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Preference Formation and Elicitation in Valuing Non-Market Goods
The general research objective of this interdisciplinary project is to investigate the interaction between value formation and value elicitation. The basic premise is that an understanding of how individuals form environmental values (e.g., purchase versus contribution model) cannot be decoupled from the value statement problem and the choice of elicitation mechanism. The corollary premise is that social context is an important, but relatively unexplored, determinant of both value formation and value statement. Social context effects may be at work at both a larger level (in the attitudes and beliefs of respondents concerning particular environmental policies) and within the highly structured stated preference communication process. Once recognized, a variety of testable hypotheses can be generated. It is hypothesized that the multi-dimensional nature of many environmental policies may generate both positive and negative passive use values, that there may be significant social desirability response effects for some environmental policy changes, and that the relative magnitude of these effects may be influenced by individual characteristics, attitudes, and the methods employed for eliciting values. Likewise, it is hypothesized that nonresponse and protest response behavior may be influenced by individual characteristics, attitudes, and the elicitation mechanism. The methods to be employed in this research will include a unique combination and sequencing of field surveys and laboratory experiments. The field research will be a series of telephone surveys, with some sample treatments augmented by informational mailings, to address valuation questions and to collect detailed demographic and attitudinal information. The field research will be integrated with a series of laboratory experiments on public goods provision. Both field research and lab experiments yield unique insights (the richness and variability of field data versus the highly controlled nature of the lab). The structure of this research is designed to combine these insights. For example, a comparison of actual versus hypothetical payment for an environmental public good will be made in the lab and validated against the econometric estimates of stated preferences in the field. The application of these methods will be targeted to environmental issues of southwestern ecosystems. While not tied to a particular policy case, the focus on protection of riparian areas and instream flows, and ecological restoration of rangelands will provide general policy relevance. Pilot studies have been initiated on these topics, and will be complemented by a set of focus groups to identify all important dimensions of the environmental goods. The results of this research will aid in the assessment of current stated preference methods and guidelines, and expand the knowledge of the interaction between value formation and value elicitation. Improved understanding of social context will provide a clear advancement in the use and design of stated preference approaches. Important incremental gains will also be provided by empirical validation of the multidimensional nature of environmental values, identification of the presence and relative magnitude of social desirability effects, and the characterization and treatment of nonresponse and protest behavior.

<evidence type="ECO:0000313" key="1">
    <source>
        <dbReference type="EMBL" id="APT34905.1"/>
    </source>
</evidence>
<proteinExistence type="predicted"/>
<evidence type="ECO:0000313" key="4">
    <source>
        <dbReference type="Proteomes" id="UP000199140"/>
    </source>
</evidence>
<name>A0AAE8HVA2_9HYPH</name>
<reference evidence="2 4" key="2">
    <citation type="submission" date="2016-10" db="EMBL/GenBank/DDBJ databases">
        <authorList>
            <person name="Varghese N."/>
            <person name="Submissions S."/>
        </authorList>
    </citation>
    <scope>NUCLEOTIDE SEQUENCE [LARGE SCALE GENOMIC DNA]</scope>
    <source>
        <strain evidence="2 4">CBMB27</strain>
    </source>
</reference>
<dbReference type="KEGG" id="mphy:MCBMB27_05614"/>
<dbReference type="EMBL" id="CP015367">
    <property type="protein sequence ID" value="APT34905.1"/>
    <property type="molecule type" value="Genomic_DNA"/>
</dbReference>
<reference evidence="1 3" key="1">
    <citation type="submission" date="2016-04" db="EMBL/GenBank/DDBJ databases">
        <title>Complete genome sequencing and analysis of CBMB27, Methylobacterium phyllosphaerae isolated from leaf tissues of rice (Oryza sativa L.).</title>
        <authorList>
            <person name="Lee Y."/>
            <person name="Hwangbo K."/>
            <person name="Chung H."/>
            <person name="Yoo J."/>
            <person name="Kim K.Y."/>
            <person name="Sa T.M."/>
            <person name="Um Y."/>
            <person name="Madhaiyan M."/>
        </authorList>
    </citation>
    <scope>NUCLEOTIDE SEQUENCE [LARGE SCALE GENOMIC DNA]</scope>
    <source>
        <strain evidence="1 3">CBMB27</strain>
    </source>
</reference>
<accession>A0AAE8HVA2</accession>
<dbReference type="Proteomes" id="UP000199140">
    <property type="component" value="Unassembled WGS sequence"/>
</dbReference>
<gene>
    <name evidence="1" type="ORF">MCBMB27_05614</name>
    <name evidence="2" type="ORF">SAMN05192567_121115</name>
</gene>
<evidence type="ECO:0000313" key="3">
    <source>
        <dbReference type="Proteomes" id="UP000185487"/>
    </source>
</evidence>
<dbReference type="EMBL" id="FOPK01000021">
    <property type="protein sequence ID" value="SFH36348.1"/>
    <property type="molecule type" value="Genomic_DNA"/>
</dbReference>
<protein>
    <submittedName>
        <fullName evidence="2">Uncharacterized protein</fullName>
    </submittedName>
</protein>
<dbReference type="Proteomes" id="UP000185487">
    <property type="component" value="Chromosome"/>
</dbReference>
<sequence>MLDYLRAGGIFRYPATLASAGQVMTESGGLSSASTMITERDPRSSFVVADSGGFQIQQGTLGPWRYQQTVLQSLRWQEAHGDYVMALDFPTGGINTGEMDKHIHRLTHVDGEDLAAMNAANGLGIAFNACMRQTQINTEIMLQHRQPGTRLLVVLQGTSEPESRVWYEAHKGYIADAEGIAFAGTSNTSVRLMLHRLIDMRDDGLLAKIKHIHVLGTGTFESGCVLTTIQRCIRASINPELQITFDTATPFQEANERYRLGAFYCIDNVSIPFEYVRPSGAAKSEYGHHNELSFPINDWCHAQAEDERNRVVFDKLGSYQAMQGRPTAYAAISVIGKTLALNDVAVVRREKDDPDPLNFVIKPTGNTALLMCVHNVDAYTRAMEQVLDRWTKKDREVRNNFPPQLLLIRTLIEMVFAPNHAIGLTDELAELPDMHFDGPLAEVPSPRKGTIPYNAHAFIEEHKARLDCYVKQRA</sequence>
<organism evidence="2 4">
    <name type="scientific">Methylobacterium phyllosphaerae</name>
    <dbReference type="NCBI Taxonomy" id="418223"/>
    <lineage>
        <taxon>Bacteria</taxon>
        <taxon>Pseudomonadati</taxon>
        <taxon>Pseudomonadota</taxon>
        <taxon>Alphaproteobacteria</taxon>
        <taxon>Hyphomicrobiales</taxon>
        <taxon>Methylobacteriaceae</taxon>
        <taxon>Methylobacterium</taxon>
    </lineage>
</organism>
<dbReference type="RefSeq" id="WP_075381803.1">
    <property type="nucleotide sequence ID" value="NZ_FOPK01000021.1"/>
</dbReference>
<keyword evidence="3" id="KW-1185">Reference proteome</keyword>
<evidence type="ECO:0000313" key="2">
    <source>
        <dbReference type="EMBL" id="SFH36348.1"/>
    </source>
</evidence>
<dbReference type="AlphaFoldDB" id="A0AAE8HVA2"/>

R824679-010Principal Investigators: Brookshire, David S.
Kaplan, HillardTechnical Liaison:Research Organization: